Integrating Couple and Sex Therapy
We are just going to chat here a little about a couple of small topics – sex and love – and how to really put them together and make them work – in just 50 minutes or so!
Where to start? Huge topic. So let’s start with my mother!
A Prospective Longitudinal Study
Recent epidemiological and longitudinal studies indicate that attachment relationships may be a significant predictor of physical health in adulthood. This study is among the few to prospectively link attachment classifications assessed in infancy to physical health outcomes thirty years later in adulthood, controlling for various health-related confounds.
Seven tips on finding the best fit for you
The first time I went to therapy, my parents chose a psychotherapist quickly (an easier decision than which mechanic to use). The way they found this nutter-butter-can-of-cashews: My first pediatrician didn't know what to do for my all-night, every night nightmares, and so he sent me to a therapist. He thought she was good because of her seemingly impressive pedigree. And let me let them tell you as they told everyone who asked: "She did therapy on the Prime Minister from Israel." Even at age 10, I found this bit of information troubling and logistically dubious, as we lived in a beachside suburb in Los Angeles and the Prime Minister from Israel lived in Israel.
Here are a few examples of her wacky behavior:
1. She ate cottage cheese with her mouth open during our sessions. I feel sure that her mouth full of curds gave me more nightmares.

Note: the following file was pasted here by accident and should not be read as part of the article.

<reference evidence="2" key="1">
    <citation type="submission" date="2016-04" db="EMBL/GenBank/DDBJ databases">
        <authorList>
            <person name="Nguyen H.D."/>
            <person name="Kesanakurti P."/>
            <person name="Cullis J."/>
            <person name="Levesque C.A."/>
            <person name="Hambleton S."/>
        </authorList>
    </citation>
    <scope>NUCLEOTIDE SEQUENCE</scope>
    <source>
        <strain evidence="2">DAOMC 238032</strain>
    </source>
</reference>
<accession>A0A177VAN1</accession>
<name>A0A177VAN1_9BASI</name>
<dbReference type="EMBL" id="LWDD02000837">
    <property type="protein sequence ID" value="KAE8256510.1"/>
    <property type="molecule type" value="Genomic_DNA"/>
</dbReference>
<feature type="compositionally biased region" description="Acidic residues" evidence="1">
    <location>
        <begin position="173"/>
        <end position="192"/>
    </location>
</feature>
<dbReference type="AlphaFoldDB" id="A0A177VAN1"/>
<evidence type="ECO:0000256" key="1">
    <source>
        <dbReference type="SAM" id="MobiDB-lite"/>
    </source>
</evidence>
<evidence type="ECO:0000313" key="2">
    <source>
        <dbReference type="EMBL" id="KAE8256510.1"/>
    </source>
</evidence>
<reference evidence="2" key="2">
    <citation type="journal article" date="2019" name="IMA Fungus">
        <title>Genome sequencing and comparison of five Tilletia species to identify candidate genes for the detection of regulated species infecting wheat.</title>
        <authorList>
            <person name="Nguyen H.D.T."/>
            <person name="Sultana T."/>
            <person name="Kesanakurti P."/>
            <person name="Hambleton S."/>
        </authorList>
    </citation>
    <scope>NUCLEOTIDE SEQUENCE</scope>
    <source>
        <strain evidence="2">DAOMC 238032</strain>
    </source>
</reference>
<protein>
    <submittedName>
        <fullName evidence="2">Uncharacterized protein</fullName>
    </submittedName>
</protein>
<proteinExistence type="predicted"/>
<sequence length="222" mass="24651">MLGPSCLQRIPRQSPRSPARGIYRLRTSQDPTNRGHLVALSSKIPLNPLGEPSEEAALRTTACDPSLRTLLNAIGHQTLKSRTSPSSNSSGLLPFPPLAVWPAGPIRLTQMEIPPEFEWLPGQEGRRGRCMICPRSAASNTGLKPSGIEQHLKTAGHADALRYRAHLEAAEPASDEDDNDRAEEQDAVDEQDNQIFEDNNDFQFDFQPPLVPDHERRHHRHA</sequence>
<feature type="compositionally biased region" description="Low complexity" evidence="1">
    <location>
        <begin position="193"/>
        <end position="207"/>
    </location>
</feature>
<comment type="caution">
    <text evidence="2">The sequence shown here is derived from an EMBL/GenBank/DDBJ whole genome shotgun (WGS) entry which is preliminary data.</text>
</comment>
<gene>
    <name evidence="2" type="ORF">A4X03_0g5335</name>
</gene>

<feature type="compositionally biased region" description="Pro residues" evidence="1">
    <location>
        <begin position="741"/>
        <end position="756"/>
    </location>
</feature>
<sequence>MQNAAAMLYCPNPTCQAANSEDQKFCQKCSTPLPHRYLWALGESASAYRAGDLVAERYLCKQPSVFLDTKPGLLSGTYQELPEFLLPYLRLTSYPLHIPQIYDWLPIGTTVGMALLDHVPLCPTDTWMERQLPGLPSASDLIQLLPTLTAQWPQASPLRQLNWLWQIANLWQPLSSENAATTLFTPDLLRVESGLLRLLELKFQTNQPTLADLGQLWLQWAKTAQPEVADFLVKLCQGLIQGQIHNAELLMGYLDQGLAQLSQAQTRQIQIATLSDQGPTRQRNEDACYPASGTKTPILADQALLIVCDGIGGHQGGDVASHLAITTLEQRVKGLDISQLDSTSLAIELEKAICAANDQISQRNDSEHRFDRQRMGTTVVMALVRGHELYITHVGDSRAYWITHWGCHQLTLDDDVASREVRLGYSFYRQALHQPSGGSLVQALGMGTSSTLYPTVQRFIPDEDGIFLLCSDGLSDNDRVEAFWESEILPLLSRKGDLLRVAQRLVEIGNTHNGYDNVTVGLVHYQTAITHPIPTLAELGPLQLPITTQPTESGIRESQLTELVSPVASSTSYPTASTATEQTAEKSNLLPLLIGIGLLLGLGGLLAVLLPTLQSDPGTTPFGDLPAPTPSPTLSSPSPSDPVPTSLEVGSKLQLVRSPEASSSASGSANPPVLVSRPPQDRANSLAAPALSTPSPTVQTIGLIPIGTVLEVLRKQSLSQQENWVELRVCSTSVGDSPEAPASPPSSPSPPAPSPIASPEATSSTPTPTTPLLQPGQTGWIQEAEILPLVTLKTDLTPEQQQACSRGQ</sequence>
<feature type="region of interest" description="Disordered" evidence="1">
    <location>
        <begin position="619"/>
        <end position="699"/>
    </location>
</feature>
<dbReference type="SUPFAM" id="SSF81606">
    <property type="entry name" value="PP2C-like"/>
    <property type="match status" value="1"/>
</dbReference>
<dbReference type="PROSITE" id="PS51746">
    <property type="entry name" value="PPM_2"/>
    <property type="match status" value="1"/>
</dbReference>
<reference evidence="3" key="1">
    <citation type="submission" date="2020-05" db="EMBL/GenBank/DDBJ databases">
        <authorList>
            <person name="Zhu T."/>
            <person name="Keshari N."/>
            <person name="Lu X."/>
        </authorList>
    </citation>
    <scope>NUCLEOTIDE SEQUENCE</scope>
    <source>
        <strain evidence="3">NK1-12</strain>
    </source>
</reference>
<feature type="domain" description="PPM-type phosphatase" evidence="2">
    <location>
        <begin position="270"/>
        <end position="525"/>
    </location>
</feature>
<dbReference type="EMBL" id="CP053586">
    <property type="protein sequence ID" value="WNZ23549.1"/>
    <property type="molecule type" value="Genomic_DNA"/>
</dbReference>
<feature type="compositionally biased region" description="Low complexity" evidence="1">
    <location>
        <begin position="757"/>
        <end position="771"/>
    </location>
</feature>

2. She read her mail during our sessions. While I get that my 10-year-old chatter was not very stimulating, she was getting paid to listen to me and not to read what the latest edition of Readers Digest said about how to declutter your desk. Good God, do I wish I was making this stuff up.
3. I have since learned that she asked patients for rides to the airport. She never asked me for a ride, but I was only 10 and I didn't even own a bike.
I thought, as a public service of sorts, and because I am a therapist and I write about being in therapy, it might be a good thing if I shared some thoughts about picking a therapist—should you ever find yourself in need of one—as they can be harder to find than a good mechanic.
Many women suffer from digestive problems at midlife, often along with weight gain. In fact, GI tract problems such as bloating, gastric reflux, constipation, irritable bowel syndrome and ulcers are the second most common reason why people seek medical attention in this country. It’s no wonder, when you consider the standard American diet. Most people living with these problems know that there are endless medications on the market that are claimed to fix these problems so that you can continue to eat the foods you like, and which may cause your GI problems. But it is important to know that this conventional approach just masks the symptoms. GI tract problems are not caused by an antacid deficiency, so taking the popular medications, whether they are over-the-counter or prescription, really won’t help in the long run. In fact, it is well documented that dumping these symptom-masking medications into your GI tract can, in fact, lead to other health risks.